# 10.5: Function Return Types

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# Return Statement in C++

The return statement returns the flow of the execution to the location from where it is called. As soon as the return statement is executed, the flow of the program stops immediately and return the control from where it was called. The return statement may or may not return anything for a void function, but for a non-void type of function, a return value must be returned.

There are various ways to use return statements. Few are mentioned below:

• Methods not returning a value: In C/C++ one cannot skip the return statement, when the methods are of return type. The return statement can be skipped only for void types
• Not using return statement in void return type function: When a function does not return anything, the void return type is used. So if there is a void return type in the function definition, then there will be no return statement inside that function (generally).
• Example:
// C++ code to show not using return
// statement in void return type function
#include <iostream>
using namespace std;

// void method
void Print()
{
cout <<"Welcome to CSP 31A") << endl;
}

int main()
{
// Calling print
Print();

return 0;
}


The function is called, and processes, when done the control of the program returns to where the function was called. The output of the above code example is as follows:

Welcome to CSP 31A


### Void function with a return statement

Now the question arises, what if there is a return statement inside a void return type function? Since we know that, if there is a void return type in the function definition, then there will be no return statement inside that function. But if there is a return statement inside it, then also there will be no problem if the syntax of it will be:

Correct Syntax:

void func()
{
return;
}


This syntax is used in function to signify that the code is indeed to return to the calling location, and this is what the programmer intended.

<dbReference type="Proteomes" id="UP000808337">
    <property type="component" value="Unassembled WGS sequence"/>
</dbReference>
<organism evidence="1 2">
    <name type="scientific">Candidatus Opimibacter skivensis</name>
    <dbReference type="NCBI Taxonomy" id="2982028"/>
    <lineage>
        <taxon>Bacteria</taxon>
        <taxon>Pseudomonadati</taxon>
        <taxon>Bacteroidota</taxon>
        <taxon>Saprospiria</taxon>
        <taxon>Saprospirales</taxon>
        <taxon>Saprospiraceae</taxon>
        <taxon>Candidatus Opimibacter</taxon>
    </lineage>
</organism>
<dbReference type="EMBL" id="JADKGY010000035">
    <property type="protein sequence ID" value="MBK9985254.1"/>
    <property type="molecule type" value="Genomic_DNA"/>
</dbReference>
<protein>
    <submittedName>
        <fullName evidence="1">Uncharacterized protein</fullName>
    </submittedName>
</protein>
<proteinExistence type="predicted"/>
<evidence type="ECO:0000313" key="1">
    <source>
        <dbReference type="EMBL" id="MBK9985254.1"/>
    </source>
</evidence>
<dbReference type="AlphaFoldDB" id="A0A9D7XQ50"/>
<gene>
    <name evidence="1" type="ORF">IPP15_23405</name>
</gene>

// C++ code to show using return
// statement in void return type function
#include <iostream>
using namespace std;

// void method
void Print()
{
printf("Welcome to CSP 31A");

// void method using the return statement
return;
}

// Driver method
int main()
{
// Calling print
Print();
return 0;
}


There is no difference here, the return statement adds nothing to this code. Many organizations require a return statement, just for clarification that it is indeed the desire of the programmer to return at this point.

Output is the same.

Welcome to CSP 31A


### Invalid return from a void function

But if the return statement tries to return a value in a void return type function, that will lead to errors. So if we have a void function, and attempt to return a value like the example below

void func()
{
return value;
}


When you attempt to compile this code you would receive a message stating that you can not do that. Some compilers give you a warning, others give you an error, which is correct, in that this is against the rules of C++.

warning: 'return' with a value, in function returning void
OR
error: return-statement with a value, in function returning 'void'
• Methods returning a value: For methods that define a return type, the return statement must be immediately followed by the return value of that specified return type.

Syntax:

return-type func()
{
return value;
}


When a function has a return type, the value being returned should be that type.  Any value that is of a different type will be forced into that type before it is returned. The easiest thing is to make sure you are returning the proper type of value.

// C++ code to illustrate Methods returning
// a value using return statement

#include <iostream>
using namespace std;

// integer return type - the return value MUST be an int
// function to calculate sum
int SUM(int inputV1, int inputV2)
{
int s1 = inputV1 + inputV2;

// method using the return statement to return a value
// It will force any value to an integer before it is returned
return s1;
}

// Driver method
int main()
{
int num1 = 10;
int num2 = 10;
int sum_of;

// The SUM() return value is being assigned to an int
sum_of = SUM(num1, num2);
cout << "The sum is " << sum_of;
return 0;
}


Output:

The sum is 20